Mental Health Tips For Working From Home
Written by Tania Haigh
We all want to continue being part of a team that delivers high-quality products, and to enjoy the process, regardless of where we are located. There will be a number of changes we each need to adjust to if we begin working from home for more than a day or two. For some of us, it will be quieter, and we will have more time alone. For others, it may be the opposite. Each of us may have a unique situation, don’t be afraid to bring up any concerns or challenges so that Katestone can support you. Being mindful of some of the tips below may help us to adjust and minimise any stress.
If you are learning to use new technologies in order to work from home, be patient with yourself. Everything takes time to get used to, so don’t stress about the initial efficiency. Do ask for help if you are stuck.
Suggestions to help maintain a balance between work/life and look after ourselves if we are working from home (see references for more detail):
- Routine – Keep it as normal as possible:
- Start your day in your usual way e.g. exercise, journaling, breakfast before work
- Don’t stay in your PJs all day! Getting ready can help your brain shift gears so you are more ready for work
- Keep regular work hours, or at least track your time and set boundaries on it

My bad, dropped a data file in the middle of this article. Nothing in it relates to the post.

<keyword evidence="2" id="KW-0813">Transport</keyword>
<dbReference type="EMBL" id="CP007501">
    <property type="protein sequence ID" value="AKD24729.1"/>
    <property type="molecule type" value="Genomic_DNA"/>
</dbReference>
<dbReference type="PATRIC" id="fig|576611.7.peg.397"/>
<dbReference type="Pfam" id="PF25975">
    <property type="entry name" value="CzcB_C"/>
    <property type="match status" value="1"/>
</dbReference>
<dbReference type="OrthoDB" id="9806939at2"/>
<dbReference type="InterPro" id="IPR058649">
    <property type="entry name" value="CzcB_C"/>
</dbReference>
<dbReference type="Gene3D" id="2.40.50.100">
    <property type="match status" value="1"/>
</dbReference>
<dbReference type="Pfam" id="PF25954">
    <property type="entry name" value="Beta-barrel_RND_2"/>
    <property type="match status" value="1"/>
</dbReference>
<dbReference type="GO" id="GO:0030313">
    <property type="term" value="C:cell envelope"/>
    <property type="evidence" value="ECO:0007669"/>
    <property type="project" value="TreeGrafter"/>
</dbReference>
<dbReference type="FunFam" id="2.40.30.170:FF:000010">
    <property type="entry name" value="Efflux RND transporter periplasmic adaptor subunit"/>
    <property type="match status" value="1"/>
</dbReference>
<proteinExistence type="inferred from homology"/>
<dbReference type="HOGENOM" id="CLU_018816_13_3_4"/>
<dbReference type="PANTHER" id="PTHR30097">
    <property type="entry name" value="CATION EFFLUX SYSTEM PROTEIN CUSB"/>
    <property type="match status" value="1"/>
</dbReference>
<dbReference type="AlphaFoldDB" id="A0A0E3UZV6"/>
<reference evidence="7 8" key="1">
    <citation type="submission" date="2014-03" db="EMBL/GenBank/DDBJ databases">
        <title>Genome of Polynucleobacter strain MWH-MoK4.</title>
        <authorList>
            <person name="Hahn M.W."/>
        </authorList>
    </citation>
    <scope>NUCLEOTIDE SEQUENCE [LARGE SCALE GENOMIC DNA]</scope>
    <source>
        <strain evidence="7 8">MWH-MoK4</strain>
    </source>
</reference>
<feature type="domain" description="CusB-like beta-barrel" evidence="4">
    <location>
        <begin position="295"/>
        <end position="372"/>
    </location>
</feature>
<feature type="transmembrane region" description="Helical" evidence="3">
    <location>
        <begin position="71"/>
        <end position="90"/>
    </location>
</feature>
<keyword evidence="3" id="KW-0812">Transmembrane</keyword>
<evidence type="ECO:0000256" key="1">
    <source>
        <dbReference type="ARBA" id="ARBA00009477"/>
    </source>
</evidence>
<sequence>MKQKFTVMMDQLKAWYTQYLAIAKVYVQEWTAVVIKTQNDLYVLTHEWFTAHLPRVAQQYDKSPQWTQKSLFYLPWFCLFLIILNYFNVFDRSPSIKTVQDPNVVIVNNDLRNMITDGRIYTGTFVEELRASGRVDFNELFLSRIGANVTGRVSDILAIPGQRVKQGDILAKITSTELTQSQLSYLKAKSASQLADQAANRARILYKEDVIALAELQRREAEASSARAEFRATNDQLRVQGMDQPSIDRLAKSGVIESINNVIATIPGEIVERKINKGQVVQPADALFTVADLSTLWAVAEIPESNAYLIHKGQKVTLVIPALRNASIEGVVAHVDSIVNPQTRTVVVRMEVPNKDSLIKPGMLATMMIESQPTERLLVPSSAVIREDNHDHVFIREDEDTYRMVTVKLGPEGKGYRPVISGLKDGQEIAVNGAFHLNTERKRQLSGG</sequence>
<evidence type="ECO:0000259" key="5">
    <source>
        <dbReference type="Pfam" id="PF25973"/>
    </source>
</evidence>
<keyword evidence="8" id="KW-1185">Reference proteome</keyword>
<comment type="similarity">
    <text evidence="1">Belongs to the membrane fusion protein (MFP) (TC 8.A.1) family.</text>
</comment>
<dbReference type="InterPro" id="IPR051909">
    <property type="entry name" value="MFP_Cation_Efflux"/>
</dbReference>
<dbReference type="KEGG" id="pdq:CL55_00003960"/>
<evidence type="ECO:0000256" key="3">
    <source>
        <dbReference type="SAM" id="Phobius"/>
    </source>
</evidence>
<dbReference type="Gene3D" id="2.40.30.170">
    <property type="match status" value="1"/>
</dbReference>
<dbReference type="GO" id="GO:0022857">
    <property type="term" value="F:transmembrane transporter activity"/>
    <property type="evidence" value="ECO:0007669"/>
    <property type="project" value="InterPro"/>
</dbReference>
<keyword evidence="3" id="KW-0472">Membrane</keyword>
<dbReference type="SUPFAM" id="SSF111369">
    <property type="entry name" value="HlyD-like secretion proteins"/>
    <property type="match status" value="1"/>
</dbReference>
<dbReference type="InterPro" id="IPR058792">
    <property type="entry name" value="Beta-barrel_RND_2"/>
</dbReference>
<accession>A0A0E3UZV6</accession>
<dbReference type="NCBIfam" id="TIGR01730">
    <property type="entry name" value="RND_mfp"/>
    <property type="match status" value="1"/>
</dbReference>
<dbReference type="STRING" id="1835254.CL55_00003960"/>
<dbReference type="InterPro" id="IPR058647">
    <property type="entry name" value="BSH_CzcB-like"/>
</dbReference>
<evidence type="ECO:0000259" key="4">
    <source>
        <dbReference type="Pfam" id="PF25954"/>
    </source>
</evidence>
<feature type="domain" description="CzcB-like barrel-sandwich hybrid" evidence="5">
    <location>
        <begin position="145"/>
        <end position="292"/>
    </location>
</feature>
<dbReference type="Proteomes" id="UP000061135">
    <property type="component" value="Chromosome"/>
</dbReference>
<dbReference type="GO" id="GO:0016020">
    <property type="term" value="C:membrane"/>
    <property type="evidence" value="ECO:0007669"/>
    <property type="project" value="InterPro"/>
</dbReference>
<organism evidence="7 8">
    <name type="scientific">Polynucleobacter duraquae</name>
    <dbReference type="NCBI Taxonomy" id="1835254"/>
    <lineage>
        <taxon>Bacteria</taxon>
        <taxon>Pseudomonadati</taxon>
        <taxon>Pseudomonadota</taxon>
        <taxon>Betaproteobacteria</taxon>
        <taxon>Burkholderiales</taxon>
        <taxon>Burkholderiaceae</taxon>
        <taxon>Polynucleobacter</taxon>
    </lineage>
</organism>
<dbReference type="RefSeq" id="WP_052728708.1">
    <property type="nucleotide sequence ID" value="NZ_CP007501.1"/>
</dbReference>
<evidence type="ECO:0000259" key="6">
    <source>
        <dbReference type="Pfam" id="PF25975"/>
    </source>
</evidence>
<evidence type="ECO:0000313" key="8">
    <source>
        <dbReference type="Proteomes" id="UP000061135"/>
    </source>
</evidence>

- Take your usual coffee and lunch breaks. Go for a walk, call a friend, etc.
- Switch off once you are finished (e.g. turn off notifications, pack up your laptop, do something to wind down)
- Have a dedicated workspace that you can leave at the end of the day
- Or, set up your workspace at the start of your workday, and pack it up at the end of the day so space returns to normal
- Check if your home workspace is comfortable and healthy (and if not, what needs changing? E.g. Do you have a decent chair?)
- Communication – being proactive can go a long way to minimising your stress levels, and those of your coworkers, especially around things like:
- How are other obligations e.g. childcare impacting your time or capacity for work?
- Alternative schedules e.g. due to childcare. Letting people know when you will and won’t be available means the team can contact you at times that suit you
- Let managers know if something isn’t working for you
- Talk with your project team about how you will keep each other updated. It may be more difficult for everyone to know where things are at when we’re not in the office, so more deliberate communication will help
- Being alone is ok, being lonely isn’t. Keep an eye on how you feel
- Hangouts and emails are useful and have their place, but they can also make us feel busier and overwhelmed. Phone may be better, and also more efficient. Video – likely to be the best for helping us feel connected, and also problem-solving/working through challenges due to the visual cues?
- Think about what you need to feel connected. Do you want a regular check-in with someone? Who? This could help not only as a friendly chat but to work through any other challenges that might come up
- Try a virtual lunchroom – an opportunity for everyone to connect, with some prompts/topics to chat about
- Ensure that you still take sick days if you need them, following the usual process